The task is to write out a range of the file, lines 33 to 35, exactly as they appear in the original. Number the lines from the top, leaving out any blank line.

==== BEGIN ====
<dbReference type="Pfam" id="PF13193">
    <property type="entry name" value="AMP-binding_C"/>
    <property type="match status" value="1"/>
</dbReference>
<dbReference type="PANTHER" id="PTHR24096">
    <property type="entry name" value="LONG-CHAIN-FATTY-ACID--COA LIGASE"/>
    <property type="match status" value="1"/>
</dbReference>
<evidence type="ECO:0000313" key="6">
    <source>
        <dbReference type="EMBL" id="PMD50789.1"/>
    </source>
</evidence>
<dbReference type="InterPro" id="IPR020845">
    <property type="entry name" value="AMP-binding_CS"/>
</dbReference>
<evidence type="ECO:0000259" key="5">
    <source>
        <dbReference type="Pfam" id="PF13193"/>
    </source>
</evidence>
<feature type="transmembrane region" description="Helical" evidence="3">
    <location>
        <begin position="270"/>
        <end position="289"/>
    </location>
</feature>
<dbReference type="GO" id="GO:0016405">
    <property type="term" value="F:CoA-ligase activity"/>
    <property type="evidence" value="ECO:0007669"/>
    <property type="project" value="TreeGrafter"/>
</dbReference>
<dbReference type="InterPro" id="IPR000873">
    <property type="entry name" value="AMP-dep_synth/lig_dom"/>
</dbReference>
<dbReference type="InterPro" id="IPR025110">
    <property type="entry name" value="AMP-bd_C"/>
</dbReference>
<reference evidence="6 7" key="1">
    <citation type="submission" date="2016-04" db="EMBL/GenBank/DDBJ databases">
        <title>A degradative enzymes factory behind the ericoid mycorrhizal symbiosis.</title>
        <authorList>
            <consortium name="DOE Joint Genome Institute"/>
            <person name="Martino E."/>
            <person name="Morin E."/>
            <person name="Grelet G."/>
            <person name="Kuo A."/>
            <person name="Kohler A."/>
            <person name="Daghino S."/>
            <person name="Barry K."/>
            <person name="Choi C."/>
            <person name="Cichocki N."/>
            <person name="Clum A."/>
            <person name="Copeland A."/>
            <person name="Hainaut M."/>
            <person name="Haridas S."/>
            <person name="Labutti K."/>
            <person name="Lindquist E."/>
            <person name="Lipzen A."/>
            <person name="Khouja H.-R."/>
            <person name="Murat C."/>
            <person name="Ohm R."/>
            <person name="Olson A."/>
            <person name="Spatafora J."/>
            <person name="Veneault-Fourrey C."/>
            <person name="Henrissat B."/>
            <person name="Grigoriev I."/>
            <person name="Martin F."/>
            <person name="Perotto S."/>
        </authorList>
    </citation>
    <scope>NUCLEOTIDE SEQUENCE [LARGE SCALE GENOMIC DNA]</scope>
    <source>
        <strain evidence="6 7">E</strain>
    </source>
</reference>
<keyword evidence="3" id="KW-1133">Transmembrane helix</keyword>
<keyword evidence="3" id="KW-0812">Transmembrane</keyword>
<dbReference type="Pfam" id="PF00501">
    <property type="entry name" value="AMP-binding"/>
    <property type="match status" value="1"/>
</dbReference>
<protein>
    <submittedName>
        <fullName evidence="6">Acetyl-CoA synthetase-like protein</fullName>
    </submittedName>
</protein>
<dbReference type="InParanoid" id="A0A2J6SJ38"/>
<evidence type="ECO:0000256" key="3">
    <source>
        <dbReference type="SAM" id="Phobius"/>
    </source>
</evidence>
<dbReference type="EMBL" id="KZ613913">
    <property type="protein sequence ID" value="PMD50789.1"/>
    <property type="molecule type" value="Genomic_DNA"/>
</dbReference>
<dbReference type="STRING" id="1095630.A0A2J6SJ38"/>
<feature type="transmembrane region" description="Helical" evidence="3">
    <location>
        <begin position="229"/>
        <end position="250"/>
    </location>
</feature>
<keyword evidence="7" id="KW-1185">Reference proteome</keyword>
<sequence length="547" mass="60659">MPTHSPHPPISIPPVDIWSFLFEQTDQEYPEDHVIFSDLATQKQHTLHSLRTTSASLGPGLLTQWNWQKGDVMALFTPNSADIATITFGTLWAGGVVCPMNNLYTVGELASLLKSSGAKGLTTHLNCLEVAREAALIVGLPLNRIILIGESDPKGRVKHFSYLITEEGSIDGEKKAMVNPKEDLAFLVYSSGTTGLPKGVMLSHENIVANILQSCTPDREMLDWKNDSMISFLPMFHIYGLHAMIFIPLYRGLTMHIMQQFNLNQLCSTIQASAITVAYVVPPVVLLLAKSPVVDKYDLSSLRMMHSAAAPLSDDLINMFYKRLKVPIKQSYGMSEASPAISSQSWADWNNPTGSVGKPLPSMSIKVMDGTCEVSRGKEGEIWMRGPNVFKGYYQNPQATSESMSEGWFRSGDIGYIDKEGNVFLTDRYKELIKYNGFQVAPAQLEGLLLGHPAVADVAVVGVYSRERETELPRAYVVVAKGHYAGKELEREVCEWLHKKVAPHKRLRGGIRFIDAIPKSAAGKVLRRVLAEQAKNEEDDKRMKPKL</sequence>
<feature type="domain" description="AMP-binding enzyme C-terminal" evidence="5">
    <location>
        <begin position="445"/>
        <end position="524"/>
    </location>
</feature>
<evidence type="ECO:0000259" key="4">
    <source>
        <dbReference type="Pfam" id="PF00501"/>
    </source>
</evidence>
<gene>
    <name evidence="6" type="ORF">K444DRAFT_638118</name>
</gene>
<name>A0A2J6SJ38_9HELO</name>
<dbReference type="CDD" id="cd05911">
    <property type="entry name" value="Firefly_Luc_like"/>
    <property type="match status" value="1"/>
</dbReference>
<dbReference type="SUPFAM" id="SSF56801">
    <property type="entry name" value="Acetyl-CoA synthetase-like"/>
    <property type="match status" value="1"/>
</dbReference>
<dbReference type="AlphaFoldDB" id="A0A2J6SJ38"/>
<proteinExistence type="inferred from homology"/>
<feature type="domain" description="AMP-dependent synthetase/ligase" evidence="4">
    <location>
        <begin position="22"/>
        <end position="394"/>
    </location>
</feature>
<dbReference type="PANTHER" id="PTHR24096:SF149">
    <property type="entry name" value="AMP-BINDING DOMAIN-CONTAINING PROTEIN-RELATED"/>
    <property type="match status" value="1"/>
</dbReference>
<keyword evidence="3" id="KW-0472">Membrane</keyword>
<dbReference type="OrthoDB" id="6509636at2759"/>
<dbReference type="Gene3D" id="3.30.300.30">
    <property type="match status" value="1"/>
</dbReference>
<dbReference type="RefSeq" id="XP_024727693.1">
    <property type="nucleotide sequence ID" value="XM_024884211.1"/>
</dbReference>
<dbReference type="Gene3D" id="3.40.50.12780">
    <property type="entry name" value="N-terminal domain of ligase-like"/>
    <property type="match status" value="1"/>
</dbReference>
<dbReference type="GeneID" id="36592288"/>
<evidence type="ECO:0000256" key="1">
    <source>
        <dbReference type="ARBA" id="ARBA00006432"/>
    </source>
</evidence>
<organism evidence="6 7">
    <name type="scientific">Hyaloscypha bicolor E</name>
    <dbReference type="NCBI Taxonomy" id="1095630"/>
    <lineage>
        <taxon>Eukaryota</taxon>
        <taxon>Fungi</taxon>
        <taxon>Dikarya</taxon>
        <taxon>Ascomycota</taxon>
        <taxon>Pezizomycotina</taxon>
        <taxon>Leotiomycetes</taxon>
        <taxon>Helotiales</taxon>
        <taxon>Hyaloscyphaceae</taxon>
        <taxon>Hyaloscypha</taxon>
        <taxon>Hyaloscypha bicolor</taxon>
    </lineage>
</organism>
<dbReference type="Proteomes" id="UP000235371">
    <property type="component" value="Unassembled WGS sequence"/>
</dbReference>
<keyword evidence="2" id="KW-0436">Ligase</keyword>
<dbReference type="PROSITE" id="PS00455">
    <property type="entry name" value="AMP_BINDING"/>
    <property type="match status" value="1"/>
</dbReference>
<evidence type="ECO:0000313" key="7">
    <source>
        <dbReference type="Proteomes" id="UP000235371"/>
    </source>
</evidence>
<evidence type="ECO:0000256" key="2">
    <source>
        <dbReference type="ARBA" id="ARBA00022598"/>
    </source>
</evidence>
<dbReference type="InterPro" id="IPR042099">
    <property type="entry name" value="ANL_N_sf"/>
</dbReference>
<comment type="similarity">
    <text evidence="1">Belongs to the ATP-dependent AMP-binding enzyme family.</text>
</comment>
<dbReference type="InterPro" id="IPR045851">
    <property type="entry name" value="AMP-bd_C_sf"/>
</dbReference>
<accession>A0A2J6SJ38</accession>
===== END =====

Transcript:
<dbReference type="InterPro" id="IPR000873">
    <property type="entry name" value="AMP-dep_synth/lig_dom"/>
</dbReference>